Jared Hargrave, Deseret News
HERRIMAN — Emmeline Drive has a speeding problem.
Residents say drivers have been speeding through their neighborhood for years.
"It gets pretty fast," said Shari Lambert, who lives along Emmeline Drive.
"It's one of those things you look at and go, ‘Golly, I don't know if I would have moved here," said Lori Clark, Lambert's neighbor.
Residents took their concerns to city leaders, asking for a solution to reduce speeds.
"We've had a few accidents that have been in the news, with excessive speeds," Herriman City Councilman Mike Day said.
Because of that, the city spent almost two years studying the road, speeds and different ways to try to slow drivers down. The city also installed temporary speed radars to remind drivers how fast they're going.
City officials say they found success using a "road diet," temporarily reducing the width of lanes from 12 feet to 10 feet. Average speeds on the 25 mph road went from 30 mph before the striping to 26 mph after.
But residents weren't sold on the method. During a City Council meeting last week, residents told city leaders they don't want striping on Emmeline Drive.
Even though studies were done along Emmeline Drive, residents say an important section of the road was not looked at. That section is between Friendship Drive and Mirabella Lane, where there is a downhill curve in the road.
Residents say most of the speeding is done along that small stretch of road, and the temporary stripes only encouraged speeding.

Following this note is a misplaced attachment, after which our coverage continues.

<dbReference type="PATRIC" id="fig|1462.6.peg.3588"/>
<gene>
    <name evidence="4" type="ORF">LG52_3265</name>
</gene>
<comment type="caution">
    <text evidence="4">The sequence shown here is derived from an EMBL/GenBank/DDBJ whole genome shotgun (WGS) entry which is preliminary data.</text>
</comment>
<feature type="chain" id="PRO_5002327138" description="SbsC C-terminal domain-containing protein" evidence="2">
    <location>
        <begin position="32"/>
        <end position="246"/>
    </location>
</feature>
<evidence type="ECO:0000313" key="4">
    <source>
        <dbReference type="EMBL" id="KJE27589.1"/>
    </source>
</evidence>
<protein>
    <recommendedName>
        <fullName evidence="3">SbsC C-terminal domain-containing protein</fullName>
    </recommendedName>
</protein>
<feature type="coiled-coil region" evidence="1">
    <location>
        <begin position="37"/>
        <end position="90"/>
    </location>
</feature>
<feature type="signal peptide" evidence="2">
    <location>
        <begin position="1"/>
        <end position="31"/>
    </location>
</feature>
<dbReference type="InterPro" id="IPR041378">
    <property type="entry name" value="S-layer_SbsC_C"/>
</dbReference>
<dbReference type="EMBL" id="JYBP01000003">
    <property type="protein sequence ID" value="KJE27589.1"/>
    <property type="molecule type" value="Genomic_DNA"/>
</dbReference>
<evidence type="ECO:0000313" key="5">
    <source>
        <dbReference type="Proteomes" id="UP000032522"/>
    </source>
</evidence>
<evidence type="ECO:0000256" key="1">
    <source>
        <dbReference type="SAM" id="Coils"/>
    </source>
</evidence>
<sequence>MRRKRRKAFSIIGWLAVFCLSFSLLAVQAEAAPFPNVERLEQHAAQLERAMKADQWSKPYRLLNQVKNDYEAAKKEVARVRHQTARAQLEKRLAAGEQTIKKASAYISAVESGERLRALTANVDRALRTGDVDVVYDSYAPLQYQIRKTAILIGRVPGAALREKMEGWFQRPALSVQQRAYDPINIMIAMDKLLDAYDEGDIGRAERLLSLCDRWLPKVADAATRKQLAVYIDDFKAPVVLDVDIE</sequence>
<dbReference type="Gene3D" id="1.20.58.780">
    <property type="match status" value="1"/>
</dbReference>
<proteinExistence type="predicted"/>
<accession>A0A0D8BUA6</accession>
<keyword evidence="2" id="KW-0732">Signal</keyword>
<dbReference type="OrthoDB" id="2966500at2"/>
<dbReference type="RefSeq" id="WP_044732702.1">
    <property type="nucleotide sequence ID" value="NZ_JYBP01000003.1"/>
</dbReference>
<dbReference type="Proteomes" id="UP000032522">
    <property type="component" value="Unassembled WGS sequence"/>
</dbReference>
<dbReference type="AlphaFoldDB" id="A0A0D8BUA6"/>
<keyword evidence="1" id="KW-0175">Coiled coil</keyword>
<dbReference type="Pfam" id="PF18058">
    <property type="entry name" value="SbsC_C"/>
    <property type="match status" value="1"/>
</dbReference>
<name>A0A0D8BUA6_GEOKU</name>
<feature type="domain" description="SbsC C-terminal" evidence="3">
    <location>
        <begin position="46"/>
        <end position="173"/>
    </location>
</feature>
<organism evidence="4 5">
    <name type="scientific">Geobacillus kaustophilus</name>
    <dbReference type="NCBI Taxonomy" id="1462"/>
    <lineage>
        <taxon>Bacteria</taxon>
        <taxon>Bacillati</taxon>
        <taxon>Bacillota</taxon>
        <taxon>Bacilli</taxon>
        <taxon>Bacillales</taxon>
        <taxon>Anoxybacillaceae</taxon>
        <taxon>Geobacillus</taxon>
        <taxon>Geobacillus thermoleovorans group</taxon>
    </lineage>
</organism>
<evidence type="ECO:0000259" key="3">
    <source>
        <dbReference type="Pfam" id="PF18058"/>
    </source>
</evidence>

"I think when they added the lines it changed that perception to 'now it's a thoroughfare,'" Clark said.
"We don't like it because it's ugly," Lambert said. "But it's not just that it's ugly. (It's) that this should feel like a neighborhood road, and it doesn't."
Many residents also asked about options other than striping, such as stop signs, speed bumps or permanent speed radars.
"In this area of Emmeline, the road diet solution didn't seem to work," resident Shawn Lambert said. "It's more than just the look of the road. I've had to yell at a few cars that were speeding."
The residents' stance put City Council members in an awkward position, balancing what residents want versus statistics saying the stripes worked best.
"It was a tough position to be in, but certainly I respect their opinion and see where they're coming from," Day said.
In the end, the two groups reached a compromise. There will be white stripes along the sides of the road, but no yellow stripe down the middle.
Emmeline Drive will be studied after the white stripes are put in to see if speeds decrease. If not, city leaders say the yellow stripe may be added.
- Families face uncertainty, unite in prayer as...
- Utah judge could be first to rule on state...
- Seeing is believing: Doctor, family say...
- Sugar House streetcar prepares for public launch
- Cottonwood Heights mayor, residents unhappy...
- Gov. Gary Herbert unveils $13.3 billion budget
- Former A.G. John Swallow left office with...
- Roof, tower for Provo City Center Temple add...
- Utah judge could be first to rule on... 86
- Should parents pay extra for... 46
- Seeing is believing: Doctor, family say... 30
- Utah A.G. John Swallow: 'No way to... 25
- Tea Party Express endorses Sen. Mike... 24
- Candidates seeking to replace Swallow... 19
- 'Little Bulldog' will take a break; the... 18
- Gov. Gary Herbert unveils $13.3 billion... 18